Older Beaucastel Flight, served with Paparadelle and Rabbit Meatballs, salsify, cipolini onions, confit rhubarb. This flight consisted of four mature (or nearly so) vintages of Ch. de Beaucastel rouge. The 1985 Beaucastel had a hint of barnyard at first, but this quickly blew off revealing a deep core of fully mature fruit with great complexity, full of garrigue herbs and stones, and a long finish. Almost Burgundian in texture and the fullness of the aromatics, just a great CdP at its peak. The 1989 Beaucastel was even more stinky at first, but again the barnyard cleared up after only a few minutes in the glass. With deeper fruit than the 1985, the ’89 is a bigger wine overall with some primary flavors still lingering, but overall seeming nearly mature (maybe 1-3 years more?) and profound. This could eclipse the 1985 in time. The 1998 Beaucastel was much younger and more fruit-forward, with some tannins still evident and more blackberry and other fresh fruits dominating over the mature garrigue and minerality. This needs a good 2-5 years and should last a lot longer. The 1995 Beaucastel “Hommage a Jacques Perrin”, from a lighter vintage, was pretty dense with blackstrap/licorice/tar notes and plenty of dry extract, but enough fruit for balance, quite ripe and seemingly almost mature. Excellent, but not clearly superior to the “regular” Beaucastels from better vintages. WOTF: 1985 Beaucastel, but all of these wines were outstanding.
Middle-aged Flight, served with Stuffed Veal, braised with black olive reduction, ratatouille. This flight put some Beaucastels and Tablas Creek wines together. Jason told us that the 2000 Beaucastel was the most Grenache-dominated Beau in years, with around 50% of the blend. More mature than the 1998, and more garrigue and spice flavors. Quite ripe and softer than the other Beaus but with good density, this is almost ready to drink. The 2000 Esprit de Beaucastel (Mourvedre, Grenache, Syrah and Counoise) paired very well with the Beau; rich, complex, lots of blackberry and licorice, softer and richer than the Beau but with good balance and real CdP flavors, just a bit low in acid by comparison. The 2001 Beaucastel is a great wine in the making, very deep, rich, spicy, just a classic great-vintage CdP that’s perfectly balanced enough to drink now but really deserves another 5-10 years. Really fabulous depth and complexity, a complete wine. The 2002 Tablas Creek “Panoplie” is their top-of-the-line blend, made up mostly of Mourvedre (80%), with a bit of Grenache and Counoise. This showed its Paso origins in the very ripe, almost jammy blackberry/Chambord fruit profile, very dense and ripe, with decent acidity and balance. Not overdone, but much more domestic/Paso in flavors, this would not fool anyone into thinking it was a CdP (except perhaps a 2003). A good wine and holding together well, but my least favorite of the flight. WOTF: 2001 Beaucastel.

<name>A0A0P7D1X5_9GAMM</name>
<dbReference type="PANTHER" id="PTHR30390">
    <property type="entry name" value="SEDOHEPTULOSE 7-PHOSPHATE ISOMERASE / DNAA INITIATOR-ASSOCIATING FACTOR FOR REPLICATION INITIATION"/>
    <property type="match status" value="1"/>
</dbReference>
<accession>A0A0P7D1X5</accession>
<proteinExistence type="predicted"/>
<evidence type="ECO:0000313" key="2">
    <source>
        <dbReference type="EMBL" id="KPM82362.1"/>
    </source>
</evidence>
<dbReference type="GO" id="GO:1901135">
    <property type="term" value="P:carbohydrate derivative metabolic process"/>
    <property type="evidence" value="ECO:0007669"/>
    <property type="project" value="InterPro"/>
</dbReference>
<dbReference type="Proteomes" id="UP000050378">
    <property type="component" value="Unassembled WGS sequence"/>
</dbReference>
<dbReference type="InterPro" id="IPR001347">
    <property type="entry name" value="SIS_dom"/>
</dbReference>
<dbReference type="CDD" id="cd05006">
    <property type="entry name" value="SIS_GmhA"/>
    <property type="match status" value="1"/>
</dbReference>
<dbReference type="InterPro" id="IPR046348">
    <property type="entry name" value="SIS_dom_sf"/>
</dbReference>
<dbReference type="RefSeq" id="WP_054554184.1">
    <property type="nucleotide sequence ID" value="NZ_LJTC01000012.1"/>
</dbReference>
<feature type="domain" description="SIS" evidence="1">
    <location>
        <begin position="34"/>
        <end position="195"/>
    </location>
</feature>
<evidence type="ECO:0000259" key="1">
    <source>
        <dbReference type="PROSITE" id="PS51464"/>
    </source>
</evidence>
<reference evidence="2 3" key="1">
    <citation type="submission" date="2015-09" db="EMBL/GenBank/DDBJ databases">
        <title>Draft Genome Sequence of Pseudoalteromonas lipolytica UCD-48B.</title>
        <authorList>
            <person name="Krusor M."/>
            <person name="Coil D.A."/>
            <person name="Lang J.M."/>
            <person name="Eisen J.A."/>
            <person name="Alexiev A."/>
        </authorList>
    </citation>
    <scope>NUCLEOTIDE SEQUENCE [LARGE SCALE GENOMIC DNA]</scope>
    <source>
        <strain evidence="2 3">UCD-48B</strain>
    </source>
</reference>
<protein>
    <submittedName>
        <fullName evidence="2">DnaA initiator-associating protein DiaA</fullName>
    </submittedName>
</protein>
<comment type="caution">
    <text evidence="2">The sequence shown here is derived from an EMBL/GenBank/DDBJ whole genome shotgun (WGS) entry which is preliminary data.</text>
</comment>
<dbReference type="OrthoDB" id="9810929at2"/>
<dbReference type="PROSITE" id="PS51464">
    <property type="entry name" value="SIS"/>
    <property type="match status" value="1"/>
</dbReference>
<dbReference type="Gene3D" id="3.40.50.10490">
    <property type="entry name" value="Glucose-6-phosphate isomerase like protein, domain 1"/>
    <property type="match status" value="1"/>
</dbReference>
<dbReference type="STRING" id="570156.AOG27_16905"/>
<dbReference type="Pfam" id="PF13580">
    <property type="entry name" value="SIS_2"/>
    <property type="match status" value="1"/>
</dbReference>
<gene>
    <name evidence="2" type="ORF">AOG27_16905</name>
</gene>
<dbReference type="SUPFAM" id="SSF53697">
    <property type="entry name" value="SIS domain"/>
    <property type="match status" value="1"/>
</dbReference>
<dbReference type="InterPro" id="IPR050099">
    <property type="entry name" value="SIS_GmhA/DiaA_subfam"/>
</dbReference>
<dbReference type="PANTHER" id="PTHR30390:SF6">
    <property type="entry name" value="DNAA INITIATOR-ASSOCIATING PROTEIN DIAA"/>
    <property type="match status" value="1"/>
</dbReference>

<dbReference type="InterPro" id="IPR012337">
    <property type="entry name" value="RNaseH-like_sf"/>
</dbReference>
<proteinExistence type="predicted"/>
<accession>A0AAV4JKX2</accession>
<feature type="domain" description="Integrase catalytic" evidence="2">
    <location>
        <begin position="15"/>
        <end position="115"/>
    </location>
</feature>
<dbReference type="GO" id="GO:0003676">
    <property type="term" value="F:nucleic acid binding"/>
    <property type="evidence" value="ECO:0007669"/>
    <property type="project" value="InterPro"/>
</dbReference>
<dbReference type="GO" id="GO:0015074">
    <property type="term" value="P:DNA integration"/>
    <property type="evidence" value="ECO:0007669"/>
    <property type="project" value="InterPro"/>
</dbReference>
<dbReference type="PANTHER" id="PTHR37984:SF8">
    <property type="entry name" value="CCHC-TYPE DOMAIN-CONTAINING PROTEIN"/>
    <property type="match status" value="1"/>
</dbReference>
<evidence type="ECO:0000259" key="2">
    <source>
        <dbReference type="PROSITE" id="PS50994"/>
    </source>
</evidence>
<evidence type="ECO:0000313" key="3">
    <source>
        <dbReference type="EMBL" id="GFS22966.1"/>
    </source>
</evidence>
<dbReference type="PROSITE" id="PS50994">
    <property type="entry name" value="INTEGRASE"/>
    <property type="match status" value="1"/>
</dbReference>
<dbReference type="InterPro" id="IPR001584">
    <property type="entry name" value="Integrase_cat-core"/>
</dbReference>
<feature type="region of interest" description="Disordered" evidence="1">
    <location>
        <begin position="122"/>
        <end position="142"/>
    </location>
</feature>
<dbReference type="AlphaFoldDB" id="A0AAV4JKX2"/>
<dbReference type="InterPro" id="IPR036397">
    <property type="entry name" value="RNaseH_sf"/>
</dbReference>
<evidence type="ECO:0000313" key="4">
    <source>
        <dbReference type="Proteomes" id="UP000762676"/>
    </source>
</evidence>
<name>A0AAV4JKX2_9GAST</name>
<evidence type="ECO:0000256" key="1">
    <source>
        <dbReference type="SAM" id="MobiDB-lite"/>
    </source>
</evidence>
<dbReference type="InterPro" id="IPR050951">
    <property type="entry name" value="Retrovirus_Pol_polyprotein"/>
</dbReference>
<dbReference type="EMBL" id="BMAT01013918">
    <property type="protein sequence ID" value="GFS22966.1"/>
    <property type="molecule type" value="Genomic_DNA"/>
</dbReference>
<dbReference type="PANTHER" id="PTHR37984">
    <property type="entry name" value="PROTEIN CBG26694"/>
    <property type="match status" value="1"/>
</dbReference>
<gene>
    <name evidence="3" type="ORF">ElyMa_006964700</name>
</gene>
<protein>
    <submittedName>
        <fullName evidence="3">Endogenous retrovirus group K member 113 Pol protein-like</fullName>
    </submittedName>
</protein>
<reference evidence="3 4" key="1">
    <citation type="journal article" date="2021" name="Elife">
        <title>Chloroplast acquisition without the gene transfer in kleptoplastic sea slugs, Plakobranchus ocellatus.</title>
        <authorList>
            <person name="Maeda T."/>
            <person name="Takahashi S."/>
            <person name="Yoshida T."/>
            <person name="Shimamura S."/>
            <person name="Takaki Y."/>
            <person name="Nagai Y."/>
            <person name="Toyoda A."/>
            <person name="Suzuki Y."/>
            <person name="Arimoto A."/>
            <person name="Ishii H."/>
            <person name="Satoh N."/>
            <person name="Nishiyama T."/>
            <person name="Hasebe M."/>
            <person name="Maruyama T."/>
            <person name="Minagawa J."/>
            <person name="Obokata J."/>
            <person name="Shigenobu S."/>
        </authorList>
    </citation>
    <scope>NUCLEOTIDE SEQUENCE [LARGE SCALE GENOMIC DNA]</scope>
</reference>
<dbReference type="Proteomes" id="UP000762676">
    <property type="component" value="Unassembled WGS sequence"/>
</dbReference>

Youngster Flight, served with a Lamb Composition with a roasted chop, sautéed kidneys, and poached tongue, with swiss chard gratin, jus roti with lemon and star anise. The 2005 Tablas Creek Esprit de Beaucastel was very rich, ripe (but not as ripe as the Panoplie) and dense but with good acidity, smooth tannins, and more of the typical CdP flavors of garrigue and spice than the riper blackberry flavors of Paso. This has good potential. The 2007 Esprit de Beaucastel was quite similar but even deeper and richer. I was again impressed with how this wine shows more traditional CdP-style flavors and balance as compared with most Rhone blends from Paso Robles. I would age this for a few years. The 2007 Beaucastel lives up to the hype of the 2007 vintage in CdP. It’s every bit as ripe as the Tablas Creek wines, but with slightly firmer structure and more acid and tannin. It seems a bit disjointed right now, and a bit raw, more like a barrel sample than a finished wine, but the potential is there in spades. Let this sleep for 10 years, at least. WOTF: 2005 Esprit for drinking now, but the 2007 Beaucastel for potential.
For dessert, Jason brought two Vin de Paille-style wines from Tablas Creek, both from the 2006 vintage. The Mouvedre VdP was sweet and exotic, but the sweetness was in that “grey zone” where it seems either too sweet to be a dry wine, or too dry to be a sweet wine. Maybe time will help? I preferred the Rousanne VdP, very sweet and exotic but with plenty of balancing acidity, packed with exotic tropical fruit and spice notes, reminiscent of some of the Mr. K stickies but with better acidity.
This was a tremendous dinner and the wines were really quite remarkable. I’d been a bit underwhelmed by Tablas Creek in the past, but tasting the wines with the Beaucastel, and especially seeing how the older wines were evolving, makes me want to reconsider these wines, especially the Esprit de Beaucastel. Thanks much to Jason for contributing many of the wines, and his insightful and interesting comments.